Portable Breath Test (PBT) machines are popular with police because they are .. well.. portable. And quick. The problem is that these machines register not only for ethanol (the alcohol found in alcoholic drinks) but also for several other types of alcohol, such as isopropanol. So, for instance, if you are a diabetic who hasn’t eaten within the last several hours and you blow into the PBT machine, you will have isopropanol in your system, caused by the diabetes, but will register as over the limit according to the PBT. If you have eaten sorbitol, an artificial sweetener, or yeast bread, which can break down into ethanol, again, you may register as over the limit according to the PBT but not be actually intoxicated.
Residual Mouth Alcohol – The PBT machine operates on the assumption that the subject has no residual mouth alcohol. When this is not a valid assumption – as it often is NOT – the results can be greatly skewed against the defendant. The fact is that alcohol is retained in the mouth for some time after you drink which can falsely elevate the alcohol reading. (Experts are not agreed on exactly how long but everyone agrees at least 15 minutes.) And besides alcohol there are many other sources of residual mouth alcohol which can also contribute to a falsely elevated reading, such as reflux disorders and breath fresheners. But PBT machines have no way to detect residual alcohol in the mouth and distinguish it from alcohol in the breath – which is what shows the true level of intoxication.
Portable Breath Test and 15 Minute Observation Period
15 Minute Observation Period at Scene vs. Station – This problem of residual mouth alcohol and PBT’s is why police are required to conduct a 15 minute observation period before giving you the “real” breath test at the police station – the one that can be used against you in court – with the clunky Intoxilyzer 5000 EN. At the roadside, this observation period is not required and this means that your breath sample on the PBT may not be only deep lung air – (which it should be) – but will probably also contain residual mouth alcohol and skew your results.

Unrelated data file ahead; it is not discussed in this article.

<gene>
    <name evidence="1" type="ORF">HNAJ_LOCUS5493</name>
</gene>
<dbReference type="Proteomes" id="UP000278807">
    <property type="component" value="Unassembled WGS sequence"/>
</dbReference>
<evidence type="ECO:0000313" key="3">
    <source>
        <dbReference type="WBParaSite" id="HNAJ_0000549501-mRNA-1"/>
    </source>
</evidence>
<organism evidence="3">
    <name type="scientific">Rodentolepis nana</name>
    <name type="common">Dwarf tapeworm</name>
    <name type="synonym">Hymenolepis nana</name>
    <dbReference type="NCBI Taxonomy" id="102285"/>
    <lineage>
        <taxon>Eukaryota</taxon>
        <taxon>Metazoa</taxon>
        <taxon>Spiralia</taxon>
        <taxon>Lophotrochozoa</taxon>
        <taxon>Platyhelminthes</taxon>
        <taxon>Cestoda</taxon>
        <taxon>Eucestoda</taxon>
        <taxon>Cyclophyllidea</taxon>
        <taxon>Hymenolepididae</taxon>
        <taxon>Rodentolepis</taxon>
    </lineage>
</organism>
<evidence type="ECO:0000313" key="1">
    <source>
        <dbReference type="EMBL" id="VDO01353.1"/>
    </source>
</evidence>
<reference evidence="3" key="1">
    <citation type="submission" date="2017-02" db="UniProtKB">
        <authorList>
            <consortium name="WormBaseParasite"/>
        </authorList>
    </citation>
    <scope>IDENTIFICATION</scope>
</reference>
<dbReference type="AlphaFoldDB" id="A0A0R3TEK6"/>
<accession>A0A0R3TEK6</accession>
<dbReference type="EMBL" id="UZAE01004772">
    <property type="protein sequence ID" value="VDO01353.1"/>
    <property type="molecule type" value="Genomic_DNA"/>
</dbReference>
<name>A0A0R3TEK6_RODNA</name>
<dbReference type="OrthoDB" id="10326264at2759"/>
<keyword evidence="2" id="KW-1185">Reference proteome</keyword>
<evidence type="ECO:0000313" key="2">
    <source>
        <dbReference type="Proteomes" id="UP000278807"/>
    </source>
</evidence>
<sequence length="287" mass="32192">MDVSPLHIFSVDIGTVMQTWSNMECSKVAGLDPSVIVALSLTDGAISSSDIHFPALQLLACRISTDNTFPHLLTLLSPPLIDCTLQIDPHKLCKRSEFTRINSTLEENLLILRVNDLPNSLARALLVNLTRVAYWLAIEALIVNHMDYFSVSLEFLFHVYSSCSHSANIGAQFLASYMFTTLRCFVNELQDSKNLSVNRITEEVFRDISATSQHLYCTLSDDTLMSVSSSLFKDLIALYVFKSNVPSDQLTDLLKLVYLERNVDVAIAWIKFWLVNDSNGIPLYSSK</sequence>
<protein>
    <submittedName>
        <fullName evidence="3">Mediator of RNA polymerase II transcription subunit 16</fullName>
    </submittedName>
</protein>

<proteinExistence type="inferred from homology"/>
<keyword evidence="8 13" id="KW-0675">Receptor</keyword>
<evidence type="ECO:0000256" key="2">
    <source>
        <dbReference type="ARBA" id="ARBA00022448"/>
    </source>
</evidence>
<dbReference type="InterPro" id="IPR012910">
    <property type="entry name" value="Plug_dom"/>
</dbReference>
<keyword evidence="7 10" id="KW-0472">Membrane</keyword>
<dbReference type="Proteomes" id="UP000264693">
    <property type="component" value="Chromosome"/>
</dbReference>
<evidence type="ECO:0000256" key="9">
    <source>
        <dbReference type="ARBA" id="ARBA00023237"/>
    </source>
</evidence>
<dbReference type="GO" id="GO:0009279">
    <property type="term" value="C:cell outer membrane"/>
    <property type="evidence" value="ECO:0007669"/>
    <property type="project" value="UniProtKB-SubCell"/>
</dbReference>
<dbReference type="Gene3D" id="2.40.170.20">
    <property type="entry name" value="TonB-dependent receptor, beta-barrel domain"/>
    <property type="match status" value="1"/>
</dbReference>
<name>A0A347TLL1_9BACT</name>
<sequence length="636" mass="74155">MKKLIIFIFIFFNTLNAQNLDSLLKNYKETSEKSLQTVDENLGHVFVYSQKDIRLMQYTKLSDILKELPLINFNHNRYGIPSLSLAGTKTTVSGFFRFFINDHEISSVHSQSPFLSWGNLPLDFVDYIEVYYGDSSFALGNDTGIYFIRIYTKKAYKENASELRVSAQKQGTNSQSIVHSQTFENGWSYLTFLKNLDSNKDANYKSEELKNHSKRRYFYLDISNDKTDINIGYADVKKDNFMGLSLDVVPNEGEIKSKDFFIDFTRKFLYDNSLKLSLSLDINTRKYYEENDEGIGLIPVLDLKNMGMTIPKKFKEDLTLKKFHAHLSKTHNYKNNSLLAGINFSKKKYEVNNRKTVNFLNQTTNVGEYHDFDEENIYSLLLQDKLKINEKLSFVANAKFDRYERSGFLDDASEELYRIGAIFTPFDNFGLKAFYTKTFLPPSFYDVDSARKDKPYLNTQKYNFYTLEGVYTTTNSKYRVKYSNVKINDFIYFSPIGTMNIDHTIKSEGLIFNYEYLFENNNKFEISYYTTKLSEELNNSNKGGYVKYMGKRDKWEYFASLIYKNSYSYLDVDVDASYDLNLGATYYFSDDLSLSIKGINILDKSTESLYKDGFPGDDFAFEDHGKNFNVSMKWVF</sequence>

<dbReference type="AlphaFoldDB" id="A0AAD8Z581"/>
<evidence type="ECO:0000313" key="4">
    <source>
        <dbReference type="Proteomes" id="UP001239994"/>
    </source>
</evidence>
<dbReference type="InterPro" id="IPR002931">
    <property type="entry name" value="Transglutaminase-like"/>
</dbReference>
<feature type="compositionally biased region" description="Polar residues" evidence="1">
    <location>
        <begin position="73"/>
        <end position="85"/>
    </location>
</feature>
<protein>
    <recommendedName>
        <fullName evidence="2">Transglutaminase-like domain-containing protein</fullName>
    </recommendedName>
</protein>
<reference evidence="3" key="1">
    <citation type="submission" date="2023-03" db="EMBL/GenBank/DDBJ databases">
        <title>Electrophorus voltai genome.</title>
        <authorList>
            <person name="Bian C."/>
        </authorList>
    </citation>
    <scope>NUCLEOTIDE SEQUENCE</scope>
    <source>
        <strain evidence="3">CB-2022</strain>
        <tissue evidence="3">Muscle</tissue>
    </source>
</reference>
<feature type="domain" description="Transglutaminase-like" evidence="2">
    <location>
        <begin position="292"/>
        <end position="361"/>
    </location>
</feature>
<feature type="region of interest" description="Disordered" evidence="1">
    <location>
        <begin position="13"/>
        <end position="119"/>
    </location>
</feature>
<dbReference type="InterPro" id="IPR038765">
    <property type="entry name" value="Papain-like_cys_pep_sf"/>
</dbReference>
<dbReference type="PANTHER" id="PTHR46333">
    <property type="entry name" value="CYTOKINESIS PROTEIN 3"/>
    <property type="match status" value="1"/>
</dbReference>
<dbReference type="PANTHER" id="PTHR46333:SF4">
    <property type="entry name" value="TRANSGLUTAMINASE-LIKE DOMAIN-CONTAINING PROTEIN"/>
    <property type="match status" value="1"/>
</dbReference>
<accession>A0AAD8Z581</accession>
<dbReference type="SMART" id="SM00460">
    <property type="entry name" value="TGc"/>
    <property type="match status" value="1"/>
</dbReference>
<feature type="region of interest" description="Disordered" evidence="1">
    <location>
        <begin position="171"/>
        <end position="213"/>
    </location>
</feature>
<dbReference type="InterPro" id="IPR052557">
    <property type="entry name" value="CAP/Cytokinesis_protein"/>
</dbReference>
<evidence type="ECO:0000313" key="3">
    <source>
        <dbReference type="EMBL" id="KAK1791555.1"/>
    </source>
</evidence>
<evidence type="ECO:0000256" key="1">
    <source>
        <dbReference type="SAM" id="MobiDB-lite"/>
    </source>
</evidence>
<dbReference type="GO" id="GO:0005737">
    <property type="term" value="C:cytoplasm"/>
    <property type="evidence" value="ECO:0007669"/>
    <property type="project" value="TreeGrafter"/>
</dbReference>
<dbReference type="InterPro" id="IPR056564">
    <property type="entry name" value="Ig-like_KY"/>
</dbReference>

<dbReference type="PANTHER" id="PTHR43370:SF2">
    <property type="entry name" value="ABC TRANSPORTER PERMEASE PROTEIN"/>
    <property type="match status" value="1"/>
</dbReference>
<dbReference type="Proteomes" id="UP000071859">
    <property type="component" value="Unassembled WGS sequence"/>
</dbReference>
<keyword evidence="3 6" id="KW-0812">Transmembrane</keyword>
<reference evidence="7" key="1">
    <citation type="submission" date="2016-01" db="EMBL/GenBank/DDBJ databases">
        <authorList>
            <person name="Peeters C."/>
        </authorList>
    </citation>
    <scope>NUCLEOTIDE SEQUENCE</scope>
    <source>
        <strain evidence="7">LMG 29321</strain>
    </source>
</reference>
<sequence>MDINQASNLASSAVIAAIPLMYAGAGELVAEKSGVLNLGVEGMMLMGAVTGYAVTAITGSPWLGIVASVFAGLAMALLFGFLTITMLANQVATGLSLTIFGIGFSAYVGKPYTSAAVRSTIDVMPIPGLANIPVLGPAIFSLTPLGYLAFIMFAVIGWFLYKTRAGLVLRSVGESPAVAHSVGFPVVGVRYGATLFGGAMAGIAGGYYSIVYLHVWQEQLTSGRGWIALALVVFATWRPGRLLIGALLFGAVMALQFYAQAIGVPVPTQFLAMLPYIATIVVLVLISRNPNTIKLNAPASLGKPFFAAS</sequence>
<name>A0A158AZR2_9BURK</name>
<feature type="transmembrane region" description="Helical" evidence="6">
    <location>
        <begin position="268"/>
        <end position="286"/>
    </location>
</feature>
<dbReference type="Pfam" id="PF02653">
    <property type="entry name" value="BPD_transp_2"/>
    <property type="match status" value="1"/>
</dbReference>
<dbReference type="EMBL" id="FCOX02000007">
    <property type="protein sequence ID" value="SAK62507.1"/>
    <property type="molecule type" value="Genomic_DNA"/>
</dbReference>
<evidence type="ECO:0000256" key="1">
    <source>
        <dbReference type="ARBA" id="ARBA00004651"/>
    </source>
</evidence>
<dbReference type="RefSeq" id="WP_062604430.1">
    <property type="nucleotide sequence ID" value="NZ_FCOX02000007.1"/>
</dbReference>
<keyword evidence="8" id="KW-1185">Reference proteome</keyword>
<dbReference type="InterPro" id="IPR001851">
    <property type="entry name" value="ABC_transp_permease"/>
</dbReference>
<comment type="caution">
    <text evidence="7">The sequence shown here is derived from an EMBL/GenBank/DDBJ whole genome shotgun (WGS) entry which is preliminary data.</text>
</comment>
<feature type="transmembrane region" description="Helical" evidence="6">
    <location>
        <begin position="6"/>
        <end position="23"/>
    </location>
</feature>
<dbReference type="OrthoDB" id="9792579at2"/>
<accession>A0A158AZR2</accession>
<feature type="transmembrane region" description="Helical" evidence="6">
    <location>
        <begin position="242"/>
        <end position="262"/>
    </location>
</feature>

For a breath test to be valid, the officer must observe the defendant for at least 15 minutes prior to the test. This does not include the break in the observation when the officer gets out of his squad car at the station to retrieve the arrested citizen. Therefore we obtain the dispatch records and the mobile data terminal records to determine the exact time the officer arrived at the station and may have started the 15 minute observation period after getting the defendant out of the back of the patrol car. Often busy officers will ask the suspect for a sample immediately after they arrive. If we can prove with incontrovertible evidence the 15 minute waiting period was not observed then under the TX CCP Sec. 38.23 we can suppress the results of the breath test. This means that if you were over the limit – no matter how much – this evidence cannot be used against you.
Problems with PBT’s in Cold Weather – In cold weather, previous samples remain in the PBT machine and get added to subsequent samples. Therefore, at peak times for drunk driving arrests in winter the cumulative effect after several tests can result in falsely high breath tests for those who blow into the machine after several others have blown before them.
Radio Frequency Interference and Portable Breath Tests
Another big problem with the PBT machine is that it has no way to screen out interference caused by radio frequencies. These cannot be heard so the only thing police can do is to avoid sources of RFI – which is practically impossible: hand-held and car-mounted radio transmitters, cell phones, CB radios, light bars, computer terminals inside the patrol vehicle, and police radar. Obviously, there is no way the officer will be able to escape all radio frequency interference with the PBT when using it to decide if you are drunk enough to be brought into the station for further testing. (The Intoxilyzer 5000 EN does have radio frequency detectors per DPS requirements.)
Improper Calibration and Bias – some police agencies don’t perform routine or preventive calibration or verification checks for the PBT’s at all – ever – while they are deployed for use in the field. In some instances where they are calibrated or checked, these tests are poorly designed. And there are many variations in taking the sample based upon each subject’s physiological differences and the stage of ethanol metabolism their body is in – all of which the PBT machine is designed to interpret with a programmed bias toward a higher rather than a lower reading.
PBT Not Admissible in Court – There are NO approved PBT devices and NO approved reference sample devices on the DPS-approved Texas breath test instrument list. This is why PBT results are not admissible in court as proof of a defendant’s particular blood alcohol level.
Given all of the above you can see that the PBT is not scientifically reliable. But it is a false PBT reading which often plays a part in and often leads to a false arrest for DWI, which negatively impacts peoples’ lives in so many ongoing ways, personally, professionally and financially. A better understanding and appreciation of the PTB machine’s limitations must be spread among defense and prosecuting attorneys as well as in the public to prevent wrongful arrests and convictions.
Harris County DWI Attorney
If you or a loved one have been arrested and charged with a DWI in Houston, don’t hesitate to contact Carl Haggard of The Haggard Law Firm for a free confidential consultation about your case. Carl has over 30 years of experience defending the rights of people in Harris County and will fight for you.